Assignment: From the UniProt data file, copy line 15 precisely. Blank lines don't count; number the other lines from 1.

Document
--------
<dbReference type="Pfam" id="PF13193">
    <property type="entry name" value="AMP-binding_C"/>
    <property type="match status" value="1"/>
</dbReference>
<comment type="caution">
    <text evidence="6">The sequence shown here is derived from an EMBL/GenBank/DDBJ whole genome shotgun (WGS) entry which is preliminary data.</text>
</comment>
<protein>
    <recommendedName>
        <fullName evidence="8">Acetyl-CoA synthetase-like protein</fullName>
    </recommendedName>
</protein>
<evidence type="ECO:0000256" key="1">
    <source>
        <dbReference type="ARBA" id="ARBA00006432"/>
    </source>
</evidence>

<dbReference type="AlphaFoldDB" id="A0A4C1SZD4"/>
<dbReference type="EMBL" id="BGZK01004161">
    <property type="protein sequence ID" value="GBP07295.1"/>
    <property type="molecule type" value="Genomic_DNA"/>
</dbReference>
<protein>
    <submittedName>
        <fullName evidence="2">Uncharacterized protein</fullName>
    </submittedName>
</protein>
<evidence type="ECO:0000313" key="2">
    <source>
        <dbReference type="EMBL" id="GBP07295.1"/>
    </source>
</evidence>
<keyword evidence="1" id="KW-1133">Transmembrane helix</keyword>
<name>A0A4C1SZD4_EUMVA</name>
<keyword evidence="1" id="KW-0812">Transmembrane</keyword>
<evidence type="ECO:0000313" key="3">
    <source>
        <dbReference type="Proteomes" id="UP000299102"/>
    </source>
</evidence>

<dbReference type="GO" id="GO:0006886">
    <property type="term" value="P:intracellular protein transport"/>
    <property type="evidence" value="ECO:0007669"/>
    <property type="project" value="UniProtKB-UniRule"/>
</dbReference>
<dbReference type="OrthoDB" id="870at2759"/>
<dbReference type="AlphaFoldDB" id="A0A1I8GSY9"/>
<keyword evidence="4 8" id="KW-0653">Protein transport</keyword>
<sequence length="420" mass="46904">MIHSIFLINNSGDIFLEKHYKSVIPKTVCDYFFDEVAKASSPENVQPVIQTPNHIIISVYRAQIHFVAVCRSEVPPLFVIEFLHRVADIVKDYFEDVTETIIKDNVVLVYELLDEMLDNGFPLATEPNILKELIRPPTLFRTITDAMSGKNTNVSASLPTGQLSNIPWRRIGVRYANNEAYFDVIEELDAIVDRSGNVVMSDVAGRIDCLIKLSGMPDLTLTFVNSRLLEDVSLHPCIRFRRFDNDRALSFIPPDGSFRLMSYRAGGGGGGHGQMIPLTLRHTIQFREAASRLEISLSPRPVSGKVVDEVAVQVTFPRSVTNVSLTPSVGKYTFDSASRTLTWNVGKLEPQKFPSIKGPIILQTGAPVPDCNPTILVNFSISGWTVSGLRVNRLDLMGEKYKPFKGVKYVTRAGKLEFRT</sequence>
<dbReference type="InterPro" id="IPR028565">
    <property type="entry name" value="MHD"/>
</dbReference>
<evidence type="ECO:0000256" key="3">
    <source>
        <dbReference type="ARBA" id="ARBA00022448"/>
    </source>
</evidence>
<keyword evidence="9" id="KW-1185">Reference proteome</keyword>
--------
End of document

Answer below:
        <dbReference type="ARBA" id="ARBA00006432"/>